by: Tatum Larsen
photo credit: Roxanne Varzi
Professor of cultural anthropology at UCI Roxanne Varzi is making her mark on the world of Iranian activism through her art and educational pursuits.
In addition to being a UCI professor, Varzi is a writer, filmmaker and multimedia artist. Much of her work focuses on her Iranian identity and strives to educate others about Iranian culture and issues to break down the “Us versus Them” mentality that furthers the gap of understanding between cultures, most poignantly the U.S. and Iran.
Varzi detailed the disparity between opposition and understanding in her 2006 book “Warring Souls: Youth, Media and Martyrdom in Post- Revolution Iran.” According to Duke University Press, she explored the lives, beliefs and largest obstacles facing young, middle class Iranians by “[d]rawing on ethnographic research [Varzi] conducted in Tehran between 1991 and 2000.”
In this book, Varzi illustrated her activism through her depiction of youth culture and resistance in a post-revolution Tehran. She dispelled myths and close-minded thinking patterns held against the youth in Tehran by educating about and depicting Iranian youth culture.
“A lot of close-mindedness comes from a lack of education. For me, I think the highest form of activism is to educate,” Varzi said.
In her personal essay, “Am I an Immigrant?,” Varzi wrote about the difficulty of moving to the U.S. at the age of eight during the 1979 Iranian Revolution and feeling that she had to hide her Iranian identity to avoid being bullied by peers who maintained the “Us versus Them” mindset. However, Varzi became re-acquainted with her Iranian identity after she studied at the American University in Cairo followed by a brief visit to Tehran. These experiences informed her passion for education and activism that carry on in her work today.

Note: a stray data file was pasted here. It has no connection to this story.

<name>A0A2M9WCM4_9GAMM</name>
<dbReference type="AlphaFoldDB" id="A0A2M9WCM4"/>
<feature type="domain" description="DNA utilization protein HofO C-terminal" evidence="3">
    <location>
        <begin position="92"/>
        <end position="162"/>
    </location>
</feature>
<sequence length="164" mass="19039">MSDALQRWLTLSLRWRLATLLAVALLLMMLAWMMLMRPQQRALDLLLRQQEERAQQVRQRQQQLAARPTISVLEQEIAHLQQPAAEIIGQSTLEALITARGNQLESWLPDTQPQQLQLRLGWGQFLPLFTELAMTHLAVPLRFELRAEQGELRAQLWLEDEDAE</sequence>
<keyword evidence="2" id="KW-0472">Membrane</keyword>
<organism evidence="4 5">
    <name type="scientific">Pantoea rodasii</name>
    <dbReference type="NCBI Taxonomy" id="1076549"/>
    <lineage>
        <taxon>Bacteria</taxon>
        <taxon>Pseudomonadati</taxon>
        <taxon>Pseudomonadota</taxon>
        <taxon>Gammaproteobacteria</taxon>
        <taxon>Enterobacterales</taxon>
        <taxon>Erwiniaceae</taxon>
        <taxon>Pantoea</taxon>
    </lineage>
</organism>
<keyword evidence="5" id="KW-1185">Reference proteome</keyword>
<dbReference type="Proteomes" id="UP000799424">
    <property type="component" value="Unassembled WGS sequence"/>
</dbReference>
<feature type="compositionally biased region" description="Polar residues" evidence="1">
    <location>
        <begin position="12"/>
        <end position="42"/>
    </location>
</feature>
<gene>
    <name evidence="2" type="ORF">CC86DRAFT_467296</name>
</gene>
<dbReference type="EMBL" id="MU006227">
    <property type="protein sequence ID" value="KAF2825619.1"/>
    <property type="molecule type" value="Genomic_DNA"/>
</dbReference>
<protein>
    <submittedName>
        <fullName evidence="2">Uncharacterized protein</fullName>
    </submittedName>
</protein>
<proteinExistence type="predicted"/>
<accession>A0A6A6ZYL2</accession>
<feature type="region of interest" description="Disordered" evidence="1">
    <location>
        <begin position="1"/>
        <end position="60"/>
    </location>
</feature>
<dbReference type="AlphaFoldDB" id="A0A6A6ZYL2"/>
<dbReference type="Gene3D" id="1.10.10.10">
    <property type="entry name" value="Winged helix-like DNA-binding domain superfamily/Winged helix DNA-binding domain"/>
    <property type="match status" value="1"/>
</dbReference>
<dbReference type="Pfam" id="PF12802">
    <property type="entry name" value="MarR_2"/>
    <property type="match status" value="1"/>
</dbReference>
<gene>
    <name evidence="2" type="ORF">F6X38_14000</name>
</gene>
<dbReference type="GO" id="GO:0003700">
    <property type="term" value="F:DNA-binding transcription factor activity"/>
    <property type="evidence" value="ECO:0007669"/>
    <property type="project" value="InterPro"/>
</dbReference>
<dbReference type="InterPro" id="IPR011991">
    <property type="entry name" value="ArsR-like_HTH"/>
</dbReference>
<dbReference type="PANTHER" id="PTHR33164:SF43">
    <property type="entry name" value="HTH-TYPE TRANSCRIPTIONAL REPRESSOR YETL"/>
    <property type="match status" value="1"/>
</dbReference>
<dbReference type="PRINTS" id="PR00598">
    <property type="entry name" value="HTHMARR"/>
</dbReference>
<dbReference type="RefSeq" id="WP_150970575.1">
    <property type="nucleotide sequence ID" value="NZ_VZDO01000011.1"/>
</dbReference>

Today, Iranian and American relations are strained, most recently due to executive decisions made by the Trump Administration, including the ordered assassination of Iranian general Qasem Soleimani, which created civil unrest about the prospect of war.
“There have been other moments that have been just as heightened but this is probably one of the worst,” she said. “Just domestically in our country. Things are always kind of volatile off and on in Iran but I find the combination of the volatility here especially dangerous.”
More than 36,000 Iranian Americans reside in Orange County based on a 2018 American Community Survey. “More than 11,000 live in Irvine, home to the second-largest Iranian population in Southern California.” Many Iranian American Orange County residents, including students who attend UCI, are concerned about the fate of Iran and the safety of their loved ones during this turbulent time.
“I think it’s got to be really difficult,” Varzi said. “There’s a lot of discrimination, a lot of racism, a lot of misunderstanding … having lived through this from the time I was eight till now, I don’t think it’s ever easy.”
Though Varzi shared the worries that Iranian American students may be facing, she pointed to on-campus resources as a beacon of support and solidarity. However, she acknowledged that other Iranian Americans may not have access to such support systems.
“We have a Persian center and lots of Iranian faculty which is helpful, but I worry about places where these things don’t exist,” she said. “A lot of students will be alone without a support network. I grew up in the Midwest as the only Iranian and that was tough, especially during the hostage crisis.”
Here, she referred to the Iran Hostage Crisis of 1979, where a group of pro-Ayatollah students held 66 American citizens hostage at the U.S. embassy in Tehran.
Varzi shared her concerns for elementary-age school children as she had first-hand experience in the realm of being bullied and feeling alone as a young Iranian American.
“My concern would be more in those pockets where kids are stuck where there isn’t a community or somebody to talk to or people who look like them,” she said.
Varzi said that being in this position, especially as a child, is difficult. “When you’re the person who is the minority, you’re always in a position of defending,” she said. “It also puts people in that position in a position of forgiveness … We’re the ones who have the power to forgive people for their ignorance.”
Varzi will continue her activism with the forthcoming release of her play “Splinters of a Careless Alphabet” to further educate people about the 1979 Iranian Revolution through a human-focused, unifying lens.